My first immersive experience in contemporary music was in college at Oberlin, and this is where I really got hooked. But the experience I always think of as a precursor to that was the Pennsylvania Governors School for the Arts. PGSA was a state-funded five-week summer arts program for Pennsylvania high school students (I’m from a suburb of Philadelphia originally) that, very sadly, no longer exists—it was defunded by the state legislature a few years after I went.
There were so many amazing things about that program, which fostered a great collaborative atmosphere among the various arts disciplines and was an incredibly eye-opening creative experience—it’s what made me decide to pursue music as a career. But one of the most unusual aspects was the emphasis on improvisation. All of the music majors took a mandatory (at least, that’s how I remember it) free improvisation class. I remember there was even a free improvisation component of the audition for the program. I was uncomfortable improvising, and it wasn’t easy. But that’s where I first learned to listen in a new way and contribute to a group dynamic. It started me down the path I’m now on, where improvisation and listening with open ears are both key to what I do.
I was a fairly traditionalist classical music student before then. Somewhere along the line between Governors School and Oberlin, plus listening to lots of prog rock from my dad’s record collection, I felt like a switch went off in my brain and I learned to love unexpected and unfamiliar sounds, and realized how many sonic experiences were possible. It was the first time I appreciated sound as an artistic medium with a seemingly infinite range of expressive potential.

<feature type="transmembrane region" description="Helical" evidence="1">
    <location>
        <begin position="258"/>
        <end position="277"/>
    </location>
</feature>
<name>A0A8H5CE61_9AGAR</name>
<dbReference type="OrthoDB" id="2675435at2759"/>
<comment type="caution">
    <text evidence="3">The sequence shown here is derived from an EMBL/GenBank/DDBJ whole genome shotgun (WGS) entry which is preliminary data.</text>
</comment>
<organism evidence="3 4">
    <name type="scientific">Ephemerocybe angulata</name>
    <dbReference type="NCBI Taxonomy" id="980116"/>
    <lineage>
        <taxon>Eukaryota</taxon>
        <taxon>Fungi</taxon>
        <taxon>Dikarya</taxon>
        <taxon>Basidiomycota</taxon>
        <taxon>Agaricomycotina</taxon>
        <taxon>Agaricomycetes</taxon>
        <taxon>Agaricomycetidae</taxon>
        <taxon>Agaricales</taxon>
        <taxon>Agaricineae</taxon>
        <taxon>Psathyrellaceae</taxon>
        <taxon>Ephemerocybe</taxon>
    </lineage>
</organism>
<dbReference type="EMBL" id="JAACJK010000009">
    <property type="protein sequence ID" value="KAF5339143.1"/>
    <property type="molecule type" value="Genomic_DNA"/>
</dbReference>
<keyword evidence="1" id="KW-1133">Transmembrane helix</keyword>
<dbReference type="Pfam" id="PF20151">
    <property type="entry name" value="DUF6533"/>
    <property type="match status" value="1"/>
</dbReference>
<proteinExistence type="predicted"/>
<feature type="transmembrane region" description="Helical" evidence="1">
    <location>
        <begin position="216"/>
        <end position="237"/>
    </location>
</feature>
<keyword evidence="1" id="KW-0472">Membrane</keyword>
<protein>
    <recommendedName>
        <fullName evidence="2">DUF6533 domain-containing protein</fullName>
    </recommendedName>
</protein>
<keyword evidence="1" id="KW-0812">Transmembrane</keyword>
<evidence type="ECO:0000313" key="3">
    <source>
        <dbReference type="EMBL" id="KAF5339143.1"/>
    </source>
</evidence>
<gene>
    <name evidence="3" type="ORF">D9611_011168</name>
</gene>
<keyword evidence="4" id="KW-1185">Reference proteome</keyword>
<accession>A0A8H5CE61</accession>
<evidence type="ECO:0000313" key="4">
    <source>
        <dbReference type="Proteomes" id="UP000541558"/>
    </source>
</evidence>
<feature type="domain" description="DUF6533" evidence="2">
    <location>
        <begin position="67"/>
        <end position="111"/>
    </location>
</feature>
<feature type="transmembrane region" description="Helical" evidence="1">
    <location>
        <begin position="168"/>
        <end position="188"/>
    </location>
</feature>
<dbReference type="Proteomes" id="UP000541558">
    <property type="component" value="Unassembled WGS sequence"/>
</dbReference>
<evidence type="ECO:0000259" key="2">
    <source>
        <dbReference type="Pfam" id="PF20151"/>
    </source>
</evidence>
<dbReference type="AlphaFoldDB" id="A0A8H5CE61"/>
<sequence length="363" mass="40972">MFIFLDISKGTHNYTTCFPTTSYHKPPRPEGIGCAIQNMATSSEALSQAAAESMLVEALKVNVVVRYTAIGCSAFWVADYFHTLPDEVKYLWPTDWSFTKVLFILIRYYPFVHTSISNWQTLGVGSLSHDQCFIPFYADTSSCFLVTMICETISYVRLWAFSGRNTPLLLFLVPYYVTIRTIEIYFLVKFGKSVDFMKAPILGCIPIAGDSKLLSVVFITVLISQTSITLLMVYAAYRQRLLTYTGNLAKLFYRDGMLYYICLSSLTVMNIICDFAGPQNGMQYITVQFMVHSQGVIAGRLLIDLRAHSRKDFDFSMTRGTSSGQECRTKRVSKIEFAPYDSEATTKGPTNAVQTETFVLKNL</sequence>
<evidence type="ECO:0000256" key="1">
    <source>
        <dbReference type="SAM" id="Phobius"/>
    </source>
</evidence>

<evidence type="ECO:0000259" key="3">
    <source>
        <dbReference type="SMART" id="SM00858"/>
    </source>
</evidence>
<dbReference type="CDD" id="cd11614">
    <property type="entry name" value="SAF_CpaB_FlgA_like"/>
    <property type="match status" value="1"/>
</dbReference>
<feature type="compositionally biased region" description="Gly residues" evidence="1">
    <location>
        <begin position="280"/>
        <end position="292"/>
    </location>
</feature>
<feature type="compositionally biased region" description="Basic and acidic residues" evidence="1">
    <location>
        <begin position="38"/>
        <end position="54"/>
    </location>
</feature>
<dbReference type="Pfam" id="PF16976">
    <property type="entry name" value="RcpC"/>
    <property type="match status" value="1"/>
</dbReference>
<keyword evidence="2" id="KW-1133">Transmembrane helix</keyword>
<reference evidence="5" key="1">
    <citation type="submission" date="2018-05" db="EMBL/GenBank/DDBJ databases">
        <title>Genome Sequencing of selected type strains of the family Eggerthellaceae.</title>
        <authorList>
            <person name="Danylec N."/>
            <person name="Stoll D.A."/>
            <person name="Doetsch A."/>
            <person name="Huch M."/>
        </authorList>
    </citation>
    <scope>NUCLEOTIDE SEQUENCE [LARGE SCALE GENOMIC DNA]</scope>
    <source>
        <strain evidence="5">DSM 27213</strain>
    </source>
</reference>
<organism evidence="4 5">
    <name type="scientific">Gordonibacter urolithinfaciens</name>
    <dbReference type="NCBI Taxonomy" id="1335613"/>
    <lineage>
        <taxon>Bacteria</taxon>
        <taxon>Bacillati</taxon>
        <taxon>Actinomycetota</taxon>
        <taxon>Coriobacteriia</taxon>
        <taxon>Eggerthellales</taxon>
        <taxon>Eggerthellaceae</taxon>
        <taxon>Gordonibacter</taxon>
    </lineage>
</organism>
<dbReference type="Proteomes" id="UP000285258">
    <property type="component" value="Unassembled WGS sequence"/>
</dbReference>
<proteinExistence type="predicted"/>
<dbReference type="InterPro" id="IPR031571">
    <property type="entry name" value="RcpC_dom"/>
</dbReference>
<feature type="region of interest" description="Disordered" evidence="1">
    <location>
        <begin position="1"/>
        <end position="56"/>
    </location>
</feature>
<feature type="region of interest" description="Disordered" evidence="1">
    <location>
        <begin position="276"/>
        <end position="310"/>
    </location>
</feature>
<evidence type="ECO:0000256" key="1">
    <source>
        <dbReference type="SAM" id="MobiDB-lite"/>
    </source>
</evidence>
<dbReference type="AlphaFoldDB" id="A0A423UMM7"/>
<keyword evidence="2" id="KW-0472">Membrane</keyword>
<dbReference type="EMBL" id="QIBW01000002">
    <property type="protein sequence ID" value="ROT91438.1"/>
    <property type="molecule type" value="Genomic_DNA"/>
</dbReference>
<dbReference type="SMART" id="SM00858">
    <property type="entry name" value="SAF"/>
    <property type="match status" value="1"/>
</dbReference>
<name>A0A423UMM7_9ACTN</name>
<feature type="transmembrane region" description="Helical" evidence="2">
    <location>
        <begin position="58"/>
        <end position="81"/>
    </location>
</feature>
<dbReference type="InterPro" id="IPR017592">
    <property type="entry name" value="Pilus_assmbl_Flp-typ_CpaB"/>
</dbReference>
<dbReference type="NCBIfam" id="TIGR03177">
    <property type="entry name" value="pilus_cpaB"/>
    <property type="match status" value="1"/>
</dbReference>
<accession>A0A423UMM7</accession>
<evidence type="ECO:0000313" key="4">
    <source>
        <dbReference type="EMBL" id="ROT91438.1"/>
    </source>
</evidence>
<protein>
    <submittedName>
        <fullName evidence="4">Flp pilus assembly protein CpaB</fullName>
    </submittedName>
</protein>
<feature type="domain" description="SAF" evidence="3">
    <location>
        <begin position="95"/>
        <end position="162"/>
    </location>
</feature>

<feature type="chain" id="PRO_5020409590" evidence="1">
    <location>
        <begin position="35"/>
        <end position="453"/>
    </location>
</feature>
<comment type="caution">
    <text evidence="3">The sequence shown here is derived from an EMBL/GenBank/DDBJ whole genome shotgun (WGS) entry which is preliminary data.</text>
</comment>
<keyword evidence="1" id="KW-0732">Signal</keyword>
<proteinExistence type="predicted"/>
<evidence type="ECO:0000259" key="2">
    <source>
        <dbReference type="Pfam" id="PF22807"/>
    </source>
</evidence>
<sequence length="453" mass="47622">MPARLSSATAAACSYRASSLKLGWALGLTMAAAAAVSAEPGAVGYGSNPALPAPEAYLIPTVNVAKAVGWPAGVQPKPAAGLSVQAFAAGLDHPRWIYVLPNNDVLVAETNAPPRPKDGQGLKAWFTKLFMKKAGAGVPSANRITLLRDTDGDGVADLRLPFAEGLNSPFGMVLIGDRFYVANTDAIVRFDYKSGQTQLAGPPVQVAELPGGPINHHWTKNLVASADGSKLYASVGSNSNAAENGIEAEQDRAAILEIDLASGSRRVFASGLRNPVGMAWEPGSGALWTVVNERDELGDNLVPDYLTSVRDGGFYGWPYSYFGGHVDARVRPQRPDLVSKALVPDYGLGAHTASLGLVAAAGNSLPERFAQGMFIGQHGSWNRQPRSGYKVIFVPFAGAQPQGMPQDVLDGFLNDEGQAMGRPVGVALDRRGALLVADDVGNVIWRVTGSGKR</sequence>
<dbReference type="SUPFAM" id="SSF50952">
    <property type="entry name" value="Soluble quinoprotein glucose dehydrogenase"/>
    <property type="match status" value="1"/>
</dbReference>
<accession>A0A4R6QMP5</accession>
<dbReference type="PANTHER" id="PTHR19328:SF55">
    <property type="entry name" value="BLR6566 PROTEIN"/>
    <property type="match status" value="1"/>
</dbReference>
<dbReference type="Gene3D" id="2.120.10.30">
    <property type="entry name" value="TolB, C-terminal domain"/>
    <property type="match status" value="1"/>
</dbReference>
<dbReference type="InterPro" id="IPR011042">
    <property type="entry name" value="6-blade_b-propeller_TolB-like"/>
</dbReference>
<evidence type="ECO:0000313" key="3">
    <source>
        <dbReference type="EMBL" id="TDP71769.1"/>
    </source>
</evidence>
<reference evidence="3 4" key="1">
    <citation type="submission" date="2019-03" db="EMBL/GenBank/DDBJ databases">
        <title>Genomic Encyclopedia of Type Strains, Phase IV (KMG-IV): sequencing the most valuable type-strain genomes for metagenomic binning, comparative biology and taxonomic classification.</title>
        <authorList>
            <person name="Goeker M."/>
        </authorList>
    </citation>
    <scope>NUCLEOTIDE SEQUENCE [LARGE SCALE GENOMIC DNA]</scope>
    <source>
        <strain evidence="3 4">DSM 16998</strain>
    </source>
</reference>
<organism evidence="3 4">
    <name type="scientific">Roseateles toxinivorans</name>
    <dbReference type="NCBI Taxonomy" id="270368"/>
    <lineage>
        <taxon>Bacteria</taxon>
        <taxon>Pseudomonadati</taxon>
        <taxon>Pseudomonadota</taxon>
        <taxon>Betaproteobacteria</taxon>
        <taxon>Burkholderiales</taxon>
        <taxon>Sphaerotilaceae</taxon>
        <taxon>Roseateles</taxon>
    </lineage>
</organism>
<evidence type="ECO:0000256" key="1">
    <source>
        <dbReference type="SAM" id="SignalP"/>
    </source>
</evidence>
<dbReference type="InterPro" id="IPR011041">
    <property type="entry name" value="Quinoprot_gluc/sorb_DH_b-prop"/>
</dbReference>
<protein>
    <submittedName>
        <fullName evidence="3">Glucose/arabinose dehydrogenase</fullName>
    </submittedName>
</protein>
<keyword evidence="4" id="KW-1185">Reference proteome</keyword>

What drew you to the oboe? Any favorite extended techniques you’ve gotten to use?
I don’t think I was really aware of what the oboe was or how it sounded until I heard it in a school assembly in third grade. I loved the sound right away, and my original dreams to be a flutist evaporated.
I particularly love to explore the electronic-like, glitchy side of the oboe. Su Lee’s piece for this week’s podcast has that aspect, too—of creating digital-sounding environments using acoustic instruments—which is probably part of the reason I’m so drawn to it.
There’s a technique that I recently learned, used by Tonia Ko in her solo oboe and electronics piece Highwire (written for Olivier Stankiewicz, who introduced her to the technique), that became an instant favorite. It involves pulling the reed partway out of the reed well, which opens up a wide array of sonic possibilities. With variations in embouchure and airspeed you can produce everything from muted subtones to raucous multiphonics (with the benefit of not having to learn new multiphonic fingerings—so, very rapid multiphonic passages are much easier) to high discrete overtones that sound like electric guitar feedback.